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Your Ultimate Guide to Voting in Philly on Election Day

From voter intimidation to ballot selfies to polling place confusion. All your day-of-voting questions, answered.


Philadelphia voters in 2020

A voter in Philadelphia during the 2020 primary. This is your guide to how to solve any voting day problems in Philadelphia.

It’s finally here. Election Day. And what’s about to happen is anybody’s guess. But some things, you can count on: There’s going to be confusion. There are going to be questions. You may run into problems … serious problems. I’ve compiled this exhaustive guide to answer those questions and help you troubleshoot those problems. And if you have a question that’s not answered here, email me ASAP at [email protected], and I’ll do my best to get you an answer.

1. What phone numbers do I dial if I run into problems on Election Day?

Great place to start. 866-OUR-VOTE is a national nonpartisan election protection hotline that will be heavily staffed on Election Day. You can call or text. They’ll be tracking problems throughout the country and coordinating with local election officials and law enforcement resources as needed. The Philly-based watchdog group Committee of Seventy is part of the consortium behind that national effort.

We like this approach because you’re more likely to have your call answered and less likely to waste time calling the wrong office than if you pursue a local office. But if you do want to go the direct route, the Philadelphia district attorney’s Election Task Force (the go-to for voter intimidation issues or anything that might constitute illegal activity, such as voter fraud) is at 215-686-9641.

The City Commissioners Office (they’re the elected officials in charge of the Philly election) can be reached at 215-686-1590, and they’re usually very responsive on Twitter (@PhillyVotes).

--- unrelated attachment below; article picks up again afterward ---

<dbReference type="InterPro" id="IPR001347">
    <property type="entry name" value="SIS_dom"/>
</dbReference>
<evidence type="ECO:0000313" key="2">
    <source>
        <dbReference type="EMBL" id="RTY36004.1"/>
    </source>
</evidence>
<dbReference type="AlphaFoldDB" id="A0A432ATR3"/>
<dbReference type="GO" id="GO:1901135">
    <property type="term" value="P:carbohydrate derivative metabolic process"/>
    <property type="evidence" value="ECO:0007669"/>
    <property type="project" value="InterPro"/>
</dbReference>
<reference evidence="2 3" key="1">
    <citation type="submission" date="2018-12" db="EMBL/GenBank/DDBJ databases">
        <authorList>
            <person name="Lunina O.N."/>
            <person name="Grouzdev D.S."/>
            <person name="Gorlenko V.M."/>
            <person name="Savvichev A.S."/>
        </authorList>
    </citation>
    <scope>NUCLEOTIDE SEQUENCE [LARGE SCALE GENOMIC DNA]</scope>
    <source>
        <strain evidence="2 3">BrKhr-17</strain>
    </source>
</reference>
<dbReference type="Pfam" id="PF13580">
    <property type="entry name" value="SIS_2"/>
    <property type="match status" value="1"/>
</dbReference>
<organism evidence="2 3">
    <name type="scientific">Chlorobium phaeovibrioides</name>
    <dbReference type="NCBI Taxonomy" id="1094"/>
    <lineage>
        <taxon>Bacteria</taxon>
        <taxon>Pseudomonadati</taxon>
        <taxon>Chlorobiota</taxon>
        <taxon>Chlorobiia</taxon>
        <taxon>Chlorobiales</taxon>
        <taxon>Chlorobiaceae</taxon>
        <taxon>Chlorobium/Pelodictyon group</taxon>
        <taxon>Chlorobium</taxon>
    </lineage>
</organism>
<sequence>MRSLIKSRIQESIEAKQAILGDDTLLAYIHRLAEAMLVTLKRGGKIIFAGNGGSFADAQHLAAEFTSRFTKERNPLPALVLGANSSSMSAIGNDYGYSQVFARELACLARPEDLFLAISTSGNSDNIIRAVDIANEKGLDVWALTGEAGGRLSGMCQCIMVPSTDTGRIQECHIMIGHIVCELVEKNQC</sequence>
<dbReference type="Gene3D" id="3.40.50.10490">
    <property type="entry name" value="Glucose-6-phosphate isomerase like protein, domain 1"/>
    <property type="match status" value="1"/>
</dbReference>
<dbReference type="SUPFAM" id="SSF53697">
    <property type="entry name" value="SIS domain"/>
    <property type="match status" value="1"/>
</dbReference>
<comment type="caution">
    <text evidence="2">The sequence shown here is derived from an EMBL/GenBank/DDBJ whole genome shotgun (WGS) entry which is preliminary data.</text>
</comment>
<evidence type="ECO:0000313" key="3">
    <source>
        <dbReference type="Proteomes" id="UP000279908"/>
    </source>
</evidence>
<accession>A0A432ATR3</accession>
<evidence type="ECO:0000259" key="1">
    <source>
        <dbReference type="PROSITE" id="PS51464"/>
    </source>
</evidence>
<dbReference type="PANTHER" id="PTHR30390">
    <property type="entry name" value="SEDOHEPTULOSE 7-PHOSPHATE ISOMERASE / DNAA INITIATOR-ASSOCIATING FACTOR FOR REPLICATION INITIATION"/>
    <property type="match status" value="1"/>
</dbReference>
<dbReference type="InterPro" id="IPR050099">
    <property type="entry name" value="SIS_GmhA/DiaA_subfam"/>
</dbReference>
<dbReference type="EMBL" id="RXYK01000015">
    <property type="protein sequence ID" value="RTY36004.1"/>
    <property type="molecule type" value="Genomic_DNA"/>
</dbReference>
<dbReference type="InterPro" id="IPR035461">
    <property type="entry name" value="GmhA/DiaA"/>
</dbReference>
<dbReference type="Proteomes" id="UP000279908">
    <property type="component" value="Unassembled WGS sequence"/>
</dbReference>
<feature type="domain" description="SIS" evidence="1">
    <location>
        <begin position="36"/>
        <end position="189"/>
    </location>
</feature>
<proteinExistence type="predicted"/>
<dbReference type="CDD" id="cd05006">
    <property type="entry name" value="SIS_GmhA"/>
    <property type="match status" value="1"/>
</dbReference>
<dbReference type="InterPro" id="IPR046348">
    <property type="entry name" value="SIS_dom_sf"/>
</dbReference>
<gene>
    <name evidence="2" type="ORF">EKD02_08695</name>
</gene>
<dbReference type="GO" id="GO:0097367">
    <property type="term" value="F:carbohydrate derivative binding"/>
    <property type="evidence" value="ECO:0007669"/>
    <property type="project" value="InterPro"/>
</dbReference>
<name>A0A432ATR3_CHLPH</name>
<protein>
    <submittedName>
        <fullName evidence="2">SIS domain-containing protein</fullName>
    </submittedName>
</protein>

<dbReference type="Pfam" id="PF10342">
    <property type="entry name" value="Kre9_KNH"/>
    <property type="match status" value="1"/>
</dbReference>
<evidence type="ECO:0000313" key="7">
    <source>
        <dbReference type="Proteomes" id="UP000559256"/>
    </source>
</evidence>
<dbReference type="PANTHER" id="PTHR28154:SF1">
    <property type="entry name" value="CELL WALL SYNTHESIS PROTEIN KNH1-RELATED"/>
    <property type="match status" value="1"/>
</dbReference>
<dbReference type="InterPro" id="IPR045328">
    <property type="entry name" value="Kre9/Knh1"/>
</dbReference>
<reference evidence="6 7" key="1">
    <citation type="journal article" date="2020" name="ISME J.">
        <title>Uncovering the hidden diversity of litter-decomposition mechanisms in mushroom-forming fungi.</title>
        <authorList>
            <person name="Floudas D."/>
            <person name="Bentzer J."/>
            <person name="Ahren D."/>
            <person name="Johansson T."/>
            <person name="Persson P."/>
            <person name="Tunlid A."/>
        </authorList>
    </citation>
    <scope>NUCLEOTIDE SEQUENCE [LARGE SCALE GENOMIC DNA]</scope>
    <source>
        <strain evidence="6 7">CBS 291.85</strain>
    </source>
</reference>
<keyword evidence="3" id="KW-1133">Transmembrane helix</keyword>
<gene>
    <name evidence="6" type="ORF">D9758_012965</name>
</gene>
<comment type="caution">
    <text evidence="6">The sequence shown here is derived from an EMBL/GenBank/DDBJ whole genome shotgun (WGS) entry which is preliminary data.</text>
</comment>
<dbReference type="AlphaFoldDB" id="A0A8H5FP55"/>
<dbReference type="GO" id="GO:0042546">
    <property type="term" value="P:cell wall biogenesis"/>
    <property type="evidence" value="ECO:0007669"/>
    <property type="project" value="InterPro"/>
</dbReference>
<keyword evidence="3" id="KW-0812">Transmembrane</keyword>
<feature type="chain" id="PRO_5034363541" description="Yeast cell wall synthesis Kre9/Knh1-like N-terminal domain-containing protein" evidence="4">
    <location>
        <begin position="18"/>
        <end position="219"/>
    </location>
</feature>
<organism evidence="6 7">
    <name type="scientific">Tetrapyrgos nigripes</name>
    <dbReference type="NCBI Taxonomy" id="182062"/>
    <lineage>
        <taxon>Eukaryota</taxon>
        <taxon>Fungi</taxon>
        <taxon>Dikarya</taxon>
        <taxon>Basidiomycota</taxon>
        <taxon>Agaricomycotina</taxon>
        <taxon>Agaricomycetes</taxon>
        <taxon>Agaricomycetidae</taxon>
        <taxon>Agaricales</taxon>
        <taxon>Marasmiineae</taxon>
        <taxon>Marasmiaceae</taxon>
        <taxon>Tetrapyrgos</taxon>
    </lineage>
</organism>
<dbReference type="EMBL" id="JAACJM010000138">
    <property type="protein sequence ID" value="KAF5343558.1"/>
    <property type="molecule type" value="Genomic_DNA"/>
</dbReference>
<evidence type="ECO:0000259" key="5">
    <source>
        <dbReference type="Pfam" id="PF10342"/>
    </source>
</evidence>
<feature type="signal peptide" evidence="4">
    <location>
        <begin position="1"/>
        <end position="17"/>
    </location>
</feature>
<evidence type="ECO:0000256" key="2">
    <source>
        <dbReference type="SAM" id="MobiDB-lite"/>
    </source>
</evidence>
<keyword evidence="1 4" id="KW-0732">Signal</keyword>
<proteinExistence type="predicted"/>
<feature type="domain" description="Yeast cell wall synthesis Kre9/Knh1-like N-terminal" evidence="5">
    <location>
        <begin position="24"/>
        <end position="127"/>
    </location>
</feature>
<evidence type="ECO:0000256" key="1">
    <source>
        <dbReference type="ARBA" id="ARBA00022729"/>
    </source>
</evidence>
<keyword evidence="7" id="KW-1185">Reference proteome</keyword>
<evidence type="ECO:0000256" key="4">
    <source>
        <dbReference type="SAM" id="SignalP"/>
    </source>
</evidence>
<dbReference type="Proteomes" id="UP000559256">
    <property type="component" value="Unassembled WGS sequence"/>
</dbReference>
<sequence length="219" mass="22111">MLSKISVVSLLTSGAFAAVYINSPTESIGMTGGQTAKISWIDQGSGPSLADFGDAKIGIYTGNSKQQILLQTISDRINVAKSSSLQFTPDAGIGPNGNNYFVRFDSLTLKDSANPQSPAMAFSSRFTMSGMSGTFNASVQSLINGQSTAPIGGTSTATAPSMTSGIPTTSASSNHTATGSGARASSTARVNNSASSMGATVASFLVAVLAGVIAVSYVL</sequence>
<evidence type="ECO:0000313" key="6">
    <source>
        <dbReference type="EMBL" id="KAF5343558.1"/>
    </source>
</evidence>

Outside of Philadelphia, each county has its own election office that you can reach out to. In the Philadelphia suburbs, those numbers are as follows:

  • Montgomery County: 610-278­-3275
  • Delaware County: 610-891-4673
  • Chester County: 610-344-6410
  • Bucks County: 610-348-6154

The state has also its own election hotline at 1-877-VOTES PA. I tried calling it on Monday morning and groaned when I was the 39th person in the queue. But somebody actually picked up within five minutes. Those wait times will undoubtedly increase. But stay calm. And don’t give up.

2. Is it cool if I take a selfie of me pressing the button for my candidate when I’m inside the polling booth? You know, for Instagram.

I know a lot of people do this. I’ve done it. But Pat Christmas, the policy director for the Committee of Seventy, tells me voters shouldn’t do it, because Pennsylvania law says ballots are supposed to be private, secret. But the Supreme Court actually determined that the selfie ballot is protected by the First Amendment.

That said, it’s important to remember that people are watching what you post on social media. I’m pretty sure that Philly lawyer Adam Goodman didn’t think much of it when he posted a selfie of him holding mail-in ballot envelopes ahead of the primary in June. But the content of that selfie became “evidence” of voter fraud in a lawsuit filed against Pennsylvania by the Trump campaign.

Granted, that lawsuit was unsuccessful, but do you really want some discrepancy or inconsistency in your Election Day ballot selfie to become part of what will almost certainly be a contested election? My advice: Stick to the “I Voted” sticker selfies.

3. There are some armed militia types standing next to my polling place, holding scary looking guns. I should call 911, right?

I know that would be your first instinct. But hear me out.

Back when men decided to “protect” the Christopher Columbus statue in South Philly with guns, a lot of people wondered why the hell they weren’t being locked up. But according to the law, you can openly carry a firearm in Philadelphia so long as you have a license to carry, which is something anyone 21 years or older can apply for through the Philadelphia police department. Point is: Standing around with guns isn’t necessarily a crime.

Of course, on Election Day, voter intimidation becomes a big problem. And if you feel intimidated by these armed men (and who wouldn’t?), you should absolutely report them through the previously mentioned channels.

As for the police, well, if those men with guns are threatening people with those guns, pointing the guns at people, or doing anything else that is imminently dangerous, of course you should call 911, as you should in any true emergency situation.